[talks] Zeyu Jin will be presenting his Generals on May 19, 2015 at 3pm in CS 402 (please note the change in time)

Nicki Gotsis ngotsis at CS.Princeton.EDU
Tue May 12 16:00:10 EDT 2015

Zeyu Jin will be presenting his Generals on May 19, 2015 at 3pm in CS 402.  (please note the change in time)

The members of his committee are Adam Finkelstein (adviser), Tom Funkhouser, and Barbara Engelhardt.

Everyone is invited to attend his talk, and those faculty wishing to remain for the oral exam following are welcome to do so.  His abstract and reading list follow below.

text-based editing for recorded narration

Recorded audio narration plays a crucial role in many contexts including online lectures, documentaries, podcasts, and radio. Recording narration is easy. Moreover, the web and a proliferation of online media resources makes distribution increasingly easy as well. However, editing the audio remains relatively arduous, especially for non-experts. A professional recording studio staffed by a sound engineer can make a good narration for an online lecture sound great, for example making content-level edits such as changing the timing, correcting words and modify the prosody of the narration. But such tasks will not scale as we increasingly move lecture content online; the editing needs to be done by the person who makes the recording, who is rarely an expert audio engineer. Therefore, we propose a text-based editing system where a non-expert user can edit the audio data of a narration by manipulating the text of a transcript (as done in a text editor). Our solution starts with an audio recording and its transcript. Our first goal is to precisely align the words in the transcript to their corresponding regions in the audio waveform, using a variant of dynamic time warp to match vocal features. Next, in order to accelerate a section that is too slow, we devise a differential time-compressing algorithm for different kinds of sounds that preserves clarity relative to prior methods. For word insertion and modification, we devise a data-driven voice conversion method that concatenates small audio segments selected from the rest of the recording to approximate the target words, selected to match a computer-synthesized voice. A user can also use his own recording of the word to control the prosody of the concatenated words.


Lawrence Rabiner and Ronald Schafer, Theory and Application of Speech Processing, 2010

P. Taylor Text-to-Speech Synthesis, 2009 :Cambridge Univ. Press. Chapter 9-12 and 14-16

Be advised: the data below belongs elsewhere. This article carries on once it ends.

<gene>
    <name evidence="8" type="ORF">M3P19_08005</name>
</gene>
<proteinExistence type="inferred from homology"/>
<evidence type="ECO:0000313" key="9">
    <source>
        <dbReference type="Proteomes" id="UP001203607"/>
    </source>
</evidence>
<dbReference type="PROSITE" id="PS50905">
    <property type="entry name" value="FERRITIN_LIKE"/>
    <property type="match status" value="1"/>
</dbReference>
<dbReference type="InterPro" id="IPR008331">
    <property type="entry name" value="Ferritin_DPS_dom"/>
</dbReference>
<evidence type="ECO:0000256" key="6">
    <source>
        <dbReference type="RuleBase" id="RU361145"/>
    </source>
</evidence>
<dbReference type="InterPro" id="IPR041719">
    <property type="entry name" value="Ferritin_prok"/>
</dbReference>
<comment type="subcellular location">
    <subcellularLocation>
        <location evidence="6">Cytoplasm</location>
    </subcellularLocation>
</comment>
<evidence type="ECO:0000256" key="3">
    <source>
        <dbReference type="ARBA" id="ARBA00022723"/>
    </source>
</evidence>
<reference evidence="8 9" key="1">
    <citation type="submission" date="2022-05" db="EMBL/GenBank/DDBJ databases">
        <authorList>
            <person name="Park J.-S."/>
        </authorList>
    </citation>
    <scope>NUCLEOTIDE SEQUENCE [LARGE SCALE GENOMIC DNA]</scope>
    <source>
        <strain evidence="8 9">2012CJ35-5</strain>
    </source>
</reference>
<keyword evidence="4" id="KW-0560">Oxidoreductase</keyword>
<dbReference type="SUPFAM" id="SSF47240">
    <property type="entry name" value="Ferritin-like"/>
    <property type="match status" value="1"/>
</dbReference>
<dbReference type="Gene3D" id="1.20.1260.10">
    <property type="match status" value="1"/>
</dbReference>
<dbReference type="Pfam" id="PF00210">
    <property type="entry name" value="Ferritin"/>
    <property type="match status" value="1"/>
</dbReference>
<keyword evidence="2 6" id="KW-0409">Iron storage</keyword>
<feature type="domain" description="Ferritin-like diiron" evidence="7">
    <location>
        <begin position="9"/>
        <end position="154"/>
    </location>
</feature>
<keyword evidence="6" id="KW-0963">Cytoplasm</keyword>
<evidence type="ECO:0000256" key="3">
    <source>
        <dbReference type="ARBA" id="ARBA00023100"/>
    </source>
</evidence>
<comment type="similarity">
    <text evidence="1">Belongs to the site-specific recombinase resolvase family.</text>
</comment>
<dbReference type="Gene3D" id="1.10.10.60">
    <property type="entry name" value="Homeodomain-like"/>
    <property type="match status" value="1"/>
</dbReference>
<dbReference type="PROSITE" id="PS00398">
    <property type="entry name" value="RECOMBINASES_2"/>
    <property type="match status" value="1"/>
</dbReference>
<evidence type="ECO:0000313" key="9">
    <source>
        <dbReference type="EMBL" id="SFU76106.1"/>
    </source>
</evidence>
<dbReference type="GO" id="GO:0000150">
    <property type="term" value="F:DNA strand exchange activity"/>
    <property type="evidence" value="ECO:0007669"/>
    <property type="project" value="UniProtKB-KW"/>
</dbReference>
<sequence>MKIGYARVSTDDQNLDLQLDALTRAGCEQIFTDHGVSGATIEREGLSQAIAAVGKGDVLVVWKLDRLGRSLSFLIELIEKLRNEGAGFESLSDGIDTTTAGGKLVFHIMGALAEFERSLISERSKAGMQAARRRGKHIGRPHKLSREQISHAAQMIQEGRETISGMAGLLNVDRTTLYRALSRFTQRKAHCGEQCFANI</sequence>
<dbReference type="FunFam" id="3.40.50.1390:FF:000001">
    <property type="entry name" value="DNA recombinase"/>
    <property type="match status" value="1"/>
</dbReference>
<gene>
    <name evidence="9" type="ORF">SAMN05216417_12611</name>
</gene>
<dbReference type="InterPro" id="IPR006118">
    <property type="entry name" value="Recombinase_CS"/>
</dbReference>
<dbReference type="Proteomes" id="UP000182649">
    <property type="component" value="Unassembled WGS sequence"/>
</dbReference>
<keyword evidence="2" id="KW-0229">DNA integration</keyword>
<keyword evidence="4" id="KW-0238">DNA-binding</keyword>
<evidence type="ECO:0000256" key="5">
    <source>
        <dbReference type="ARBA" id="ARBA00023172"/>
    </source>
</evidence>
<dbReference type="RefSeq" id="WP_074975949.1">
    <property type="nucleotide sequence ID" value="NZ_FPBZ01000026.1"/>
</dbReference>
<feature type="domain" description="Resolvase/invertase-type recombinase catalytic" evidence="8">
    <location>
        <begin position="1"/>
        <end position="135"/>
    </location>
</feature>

A. F. Machado and M. Queiroz. Voice conversion: A critical survey. In SMC, 2010.

Y. Stylianou, “Voice transformation: A survey,” in Proc. Int. conference on acoustics, speech, and signal processing (ICASSP 2009), Taipei, Taiwan, April 2009, pp. 3585–3588

K. Fujii, J. Okawa, and K. Suigetsu, Highindividuality voice conversion based on concatenative speech synthesis. Proceedings of World Academy of Science: Engineering & Technology 36 (2007).

J. Lu, F. Yu, A. Finkelstein, and S. DiVerdi. HelpingHand: Example-based Stroke Stylization. ACM Transactions on Graphics (Proc. SIGGRAPH) 31(4):46:1-46:10, August 2012.

A. de Cheveigné and H. Kawahara. YIN, a fundamental frequency estimator for speech and music. The Journal of the Acoustical Society of America, 111:1917, 2002.

B. Kulis, Metric Learning A Survey, Foundations and Trends in Machine Learning Vol.5 No.4, 2012 287-364

K. Lent, An Efficient Method for Pitch Shifting Digitally Sampled Sounds, Computer Music Journal, Vol. 13, No. 4 (Winter, 1989), pp. 65-71

S. Hoffmann and B. Pfister, Text-to-Speech Alignment of Long Recordings Using Universal Phone Models, Interspeech 2013

C.J. Leggetter, P.C. Woodland, Maximum likelihood linear regression for speaker adaptation of continuous density hidden Markov models, Computer Speech & Language, Volume 9, Issue 2, April 1995, Pages 171-185

S. Rubin, F. Berthouzoz, G. J. Mysore, W. Li, and M. Agrawala. 2013. Content-based tools for editing audio stories. In Proceedings of the 26th annual ACM symposium on User interface software and technology (UIST '13). ACM, New York, NY, USA, 113-122
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